• Reduced visibility makes it even harder to see road hazards – gravel, wet leaves, coolant spills in intersections, potholes. If you are a “spirited” rider consider taking it down a notch or two.

A portion of the riding population simply adopts the strategy of avoiding riding at night. There are others who either by necessity (commuters) or choice have elected to enjoy the unique sensations that come with riding at night. If you are one of those night riders, make sure you give some thought to these night riding tips.

Got any other tips you’d like to share? We’d love to hear ’em.

A Visit to The Barber. Barber Motorsports Museum. OMG!!!


You know how sometimes you’ll see something so compelling that it leaves you speechless? Well, if you are in any way fascinated by motorcycles and the history of motorcycling then you absolutely need to make the trip to the Barber Motorports Museum near Birmingham, Alabama. This remarkable collection, housed on five levels a beautiful and modern facility, is America’s shrine to our two wheeled sport. From the turn of the 20th Century to today, and gathered from Europe, Asia, and America this amazing collection stuns with every step through the immaculate and spacious edifice, No long winded text here today, just a selection of powerful images – after all, the Barber Museum has left us speechless too!!!   Learn much more at http://www.barbermuseum.org/

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Homage to John Surtees, the only man to win world championships on both two and four wheels!

Homage to John Surtees, the only man to win world championships on both two and four wheels!

Sweepers or Hairpins. What’s Your Favorite Ride Road Made Of?

Just last weekend I found myself engaged in an  animated discussion on an interesting topic related to (surprise!) motorcycling. The beer fueled, arm waving chatter focused on the “not controversial at all” subject of “what constitutes the best riding roads?” In particular, the group narrowed the subject down to an even more basic question. What’s better/more fun/more challenging? Hairpins or sweepers?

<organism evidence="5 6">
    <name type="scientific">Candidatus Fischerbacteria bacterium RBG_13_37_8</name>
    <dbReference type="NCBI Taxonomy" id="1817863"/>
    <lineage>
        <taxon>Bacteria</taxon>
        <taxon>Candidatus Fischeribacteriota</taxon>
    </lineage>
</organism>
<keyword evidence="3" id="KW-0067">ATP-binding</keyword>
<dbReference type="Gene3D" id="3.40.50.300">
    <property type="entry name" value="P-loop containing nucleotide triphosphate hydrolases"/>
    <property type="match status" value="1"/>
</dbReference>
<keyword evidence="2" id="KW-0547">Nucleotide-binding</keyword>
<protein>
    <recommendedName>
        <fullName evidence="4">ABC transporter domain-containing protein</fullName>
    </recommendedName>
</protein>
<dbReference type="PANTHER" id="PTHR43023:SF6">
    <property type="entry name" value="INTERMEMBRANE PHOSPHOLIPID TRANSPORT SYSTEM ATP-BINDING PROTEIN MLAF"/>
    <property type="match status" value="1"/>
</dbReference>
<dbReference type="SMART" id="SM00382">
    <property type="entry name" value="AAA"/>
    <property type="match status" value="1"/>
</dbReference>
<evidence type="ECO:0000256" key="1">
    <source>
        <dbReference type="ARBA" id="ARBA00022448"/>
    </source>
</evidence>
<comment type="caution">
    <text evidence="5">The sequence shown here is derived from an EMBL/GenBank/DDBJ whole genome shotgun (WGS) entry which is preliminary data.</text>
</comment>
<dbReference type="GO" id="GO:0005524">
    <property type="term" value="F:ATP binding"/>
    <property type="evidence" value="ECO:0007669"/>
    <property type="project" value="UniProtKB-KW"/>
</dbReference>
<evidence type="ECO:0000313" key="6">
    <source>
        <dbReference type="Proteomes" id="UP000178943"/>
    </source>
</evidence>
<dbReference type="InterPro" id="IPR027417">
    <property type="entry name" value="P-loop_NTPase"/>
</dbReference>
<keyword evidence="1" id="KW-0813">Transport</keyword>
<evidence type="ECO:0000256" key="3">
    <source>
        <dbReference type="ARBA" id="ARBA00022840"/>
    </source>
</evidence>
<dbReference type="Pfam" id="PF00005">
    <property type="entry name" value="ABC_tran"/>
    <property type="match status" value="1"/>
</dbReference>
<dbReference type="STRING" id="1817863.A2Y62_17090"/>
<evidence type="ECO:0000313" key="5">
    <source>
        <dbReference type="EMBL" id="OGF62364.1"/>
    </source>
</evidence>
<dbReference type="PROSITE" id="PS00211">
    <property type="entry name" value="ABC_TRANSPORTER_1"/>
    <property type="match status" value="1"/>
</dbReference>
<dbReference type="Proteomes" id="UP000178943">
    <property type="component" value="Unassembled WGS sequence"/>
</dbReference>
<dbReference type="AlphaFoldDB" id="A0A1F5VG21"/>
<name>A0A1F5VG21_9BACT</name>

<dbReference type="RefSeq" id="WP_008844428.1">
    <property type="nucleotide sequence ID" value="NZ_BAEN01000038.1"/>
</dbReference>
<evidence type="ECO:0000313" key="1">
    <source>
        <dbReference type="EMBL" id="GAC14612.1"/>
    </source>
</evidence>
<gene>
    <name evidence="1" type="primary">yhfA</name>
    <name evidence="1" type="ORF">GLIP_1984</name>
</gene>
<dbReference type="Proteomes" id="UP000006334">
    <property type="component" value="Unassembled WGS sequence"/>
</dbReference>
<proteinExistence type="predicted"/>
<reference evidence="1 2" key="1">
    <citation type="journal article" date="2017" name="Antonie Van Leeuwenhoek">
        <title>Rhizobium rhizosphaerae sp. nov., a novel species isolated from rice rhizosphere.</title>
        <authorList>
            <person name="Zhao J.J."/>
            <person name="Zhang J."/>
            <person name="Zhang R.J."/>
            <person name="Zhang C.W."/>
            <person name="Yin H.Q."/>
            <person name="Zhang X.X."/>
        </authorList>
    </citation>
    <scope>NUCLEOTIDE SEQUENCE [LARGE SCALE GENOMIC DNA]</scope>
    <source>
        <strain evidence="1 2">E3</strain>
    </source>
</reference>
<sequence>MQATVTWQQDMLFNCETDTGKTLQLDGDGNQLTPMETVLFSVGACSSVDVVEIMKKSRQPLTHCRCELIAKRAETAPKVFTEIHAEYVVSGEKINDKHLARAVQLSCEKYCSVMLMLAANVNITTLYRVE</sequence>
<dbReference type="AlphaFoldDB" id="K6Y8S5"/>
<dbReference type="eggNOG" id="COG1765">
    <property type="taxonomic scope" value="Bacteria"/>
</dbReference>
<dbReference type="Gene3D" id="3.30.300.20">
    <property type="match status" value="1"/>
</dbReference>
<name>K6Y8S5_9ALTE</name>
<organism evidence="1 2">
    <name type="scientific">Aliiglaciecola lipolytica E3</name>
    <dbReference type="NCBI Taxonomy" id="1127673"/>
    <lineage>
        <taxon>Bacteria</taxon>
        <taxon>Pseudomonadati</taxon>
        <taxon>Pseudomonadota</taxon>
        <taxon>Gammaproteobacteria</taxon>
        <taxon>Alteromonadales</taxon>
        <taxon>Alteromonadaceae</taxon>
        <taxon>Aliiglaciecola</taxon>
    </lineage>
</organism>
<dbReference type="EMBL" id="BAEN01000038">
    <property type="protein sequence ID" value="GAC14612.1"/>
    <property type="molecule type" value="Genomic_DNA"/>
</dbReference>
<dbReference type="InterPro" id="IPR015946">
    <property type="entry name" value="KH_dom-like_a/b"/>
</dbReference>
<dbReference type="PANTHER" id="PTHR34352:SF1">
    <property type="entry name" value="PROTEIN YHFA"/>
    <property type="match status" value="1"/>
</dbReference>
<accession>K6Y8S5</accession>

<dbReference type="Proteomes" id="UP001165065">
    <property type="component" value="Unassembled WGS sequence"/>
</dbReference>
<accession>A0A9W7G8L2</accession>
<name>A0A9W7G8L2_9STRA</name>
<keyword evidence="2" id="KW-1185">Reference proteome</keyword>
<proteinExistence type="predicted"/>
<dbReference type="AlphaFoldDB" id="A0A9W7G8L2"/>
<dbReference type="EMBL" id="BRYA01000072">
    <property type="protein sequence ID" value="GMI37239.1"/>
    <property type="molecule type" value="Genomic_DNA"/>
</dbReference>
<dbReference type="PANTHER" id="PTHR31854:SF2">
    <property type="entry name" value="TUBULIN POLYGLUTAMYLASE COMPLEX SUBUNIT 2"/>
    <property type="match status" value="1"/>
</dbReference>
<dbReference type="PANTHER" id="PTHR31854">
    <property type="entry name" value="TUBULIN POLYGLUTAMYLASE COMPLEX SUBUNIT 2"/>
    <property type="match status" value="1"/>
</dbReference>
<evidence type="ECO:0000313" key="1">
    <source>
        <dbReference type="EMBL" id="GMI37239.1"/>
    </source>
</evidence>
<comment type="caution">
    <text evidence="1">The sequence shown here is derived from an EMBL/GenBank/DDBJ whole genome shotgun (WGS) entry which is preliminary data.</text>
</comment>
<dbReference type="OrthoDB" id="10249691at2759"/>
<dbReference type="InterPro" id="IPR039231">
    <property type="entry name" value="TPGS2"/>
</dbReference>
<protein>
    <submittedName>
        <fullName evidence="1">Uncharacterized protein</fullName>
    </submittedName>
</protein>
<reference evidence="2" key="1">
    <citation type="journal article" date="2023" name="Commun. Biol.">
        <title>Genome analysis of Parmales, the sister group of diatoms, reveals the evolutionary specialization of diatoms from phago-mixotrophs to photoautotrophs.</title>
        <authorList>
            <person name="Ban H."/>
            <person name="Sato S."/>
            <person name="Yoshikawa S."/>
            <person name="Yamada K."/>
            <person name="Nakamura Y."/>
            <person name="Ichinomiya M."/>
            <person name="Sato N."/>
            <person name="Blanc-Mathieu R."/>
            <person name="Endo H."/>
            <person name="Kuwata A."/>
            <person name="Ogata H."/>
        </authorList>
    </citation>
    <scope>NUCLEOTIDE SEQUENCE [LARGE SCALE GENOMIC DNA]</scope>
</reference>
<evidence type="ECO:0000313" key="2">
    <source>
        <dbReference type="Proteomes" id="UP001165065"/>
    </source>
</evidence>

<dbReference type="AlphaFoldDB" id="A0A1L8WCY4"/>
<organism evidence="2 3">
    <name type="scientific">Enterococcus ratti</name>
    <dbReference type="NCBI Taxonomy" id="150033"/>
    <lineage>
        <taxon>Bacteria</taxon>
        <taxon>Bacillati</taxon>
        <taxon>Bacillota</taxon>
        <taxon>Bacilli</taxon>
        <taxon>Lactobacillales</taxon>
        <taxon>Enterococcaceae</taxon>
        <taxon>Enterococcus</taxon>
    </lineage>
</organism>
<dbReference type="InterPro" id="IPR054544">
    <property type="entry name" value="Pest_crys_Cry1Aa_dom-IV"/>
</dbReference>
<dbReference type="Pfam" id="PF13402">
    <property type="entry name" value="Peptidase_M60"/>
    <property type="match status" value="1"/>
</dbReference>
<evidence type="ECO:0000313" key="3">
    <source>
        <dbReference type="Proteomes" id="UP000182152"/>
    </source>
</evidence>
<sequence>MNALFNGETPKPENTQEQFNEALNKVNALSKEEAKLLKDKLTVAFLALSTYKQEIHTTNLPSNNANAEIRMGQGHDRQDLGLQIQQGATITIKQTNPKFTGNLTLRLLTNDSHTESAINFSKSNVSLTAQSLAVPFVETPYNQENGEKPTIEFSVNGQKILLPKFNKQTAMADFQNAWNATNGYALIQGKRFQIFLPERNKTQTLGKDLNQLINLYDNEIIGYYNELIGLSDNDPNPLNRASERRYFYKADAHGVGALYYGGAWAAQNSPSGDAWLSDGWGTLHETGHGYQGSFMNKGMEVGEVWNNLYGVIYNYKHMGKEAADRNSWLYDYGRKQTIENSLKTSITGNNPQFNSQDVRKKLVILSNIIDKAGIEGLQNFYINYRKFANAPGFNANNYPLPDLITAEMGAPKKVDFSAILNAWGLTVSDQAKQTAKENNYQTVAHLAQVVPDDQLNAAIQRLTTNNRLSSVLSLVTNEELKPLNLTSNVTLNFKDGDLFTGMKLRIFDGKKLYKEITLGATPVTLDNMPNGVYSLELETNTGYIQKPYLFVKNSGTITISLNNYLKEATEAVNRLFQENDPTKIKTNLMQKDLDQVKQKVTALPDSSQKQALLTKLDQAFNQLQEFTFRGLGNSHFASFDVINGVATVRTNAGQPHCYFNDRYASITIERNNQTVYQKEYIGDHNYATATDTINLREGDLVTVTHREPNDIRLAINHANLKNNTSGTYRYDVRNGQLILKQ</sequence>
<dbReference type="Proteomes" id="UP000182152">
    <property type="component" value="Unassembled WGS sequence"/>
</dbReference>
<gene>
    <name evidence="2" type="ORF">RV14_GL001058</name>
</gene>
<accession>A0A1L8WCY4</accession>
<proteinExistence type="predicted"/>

The debate was catalyzed innocently enough by a rider who expressed his desire to someday “ride the Alps” and , in particular, ride the famous Stelvio Pass. Now If you don’t know of the Stelvio Pass in the eastern Alps, near the Italian/Austrian Border, then you should. Aside from being the highest paved mountain pass in the eastern Alps,  the northern approach to the Passo della Stelvio (or Stilfser Joch if you prefer the German name) features 48 hairpins while climbing 1871 meters to the top of the pass. The Brit TV show Top Gear, at one point, anointed Stelvio the “greatest driving road in the world.” Take a look and see what you think.


Challenging? Oh yeah. Remarkable vistas? Most certainly. But the “greatest driving road in the world?” The contrarians in our tiny debating society took issue. The argument kinda went like this – “Where’s the challenge in hairpins? You accelerate in a straight line, then you brake, downshift, wobble through some ridiculously tight little corner, and then accelerate up through the gears again. Ad infinitum.” This sect asserted that medium and high speed sweeping corners are “the real deal” for motorcyclists. For them it’s all about the higher speeds, linked corners, line selection, the rhythm and the sustained lateral g’s. On roads like this – the famous Mountain Course at the Isle of Man.


So, once again we pose a question. Which is better? This? Sweepers?


Or this? Hairpins?

sign-94966_640We’d like to hear the arguments for each. Got any thoughts?  If so, share ’em here!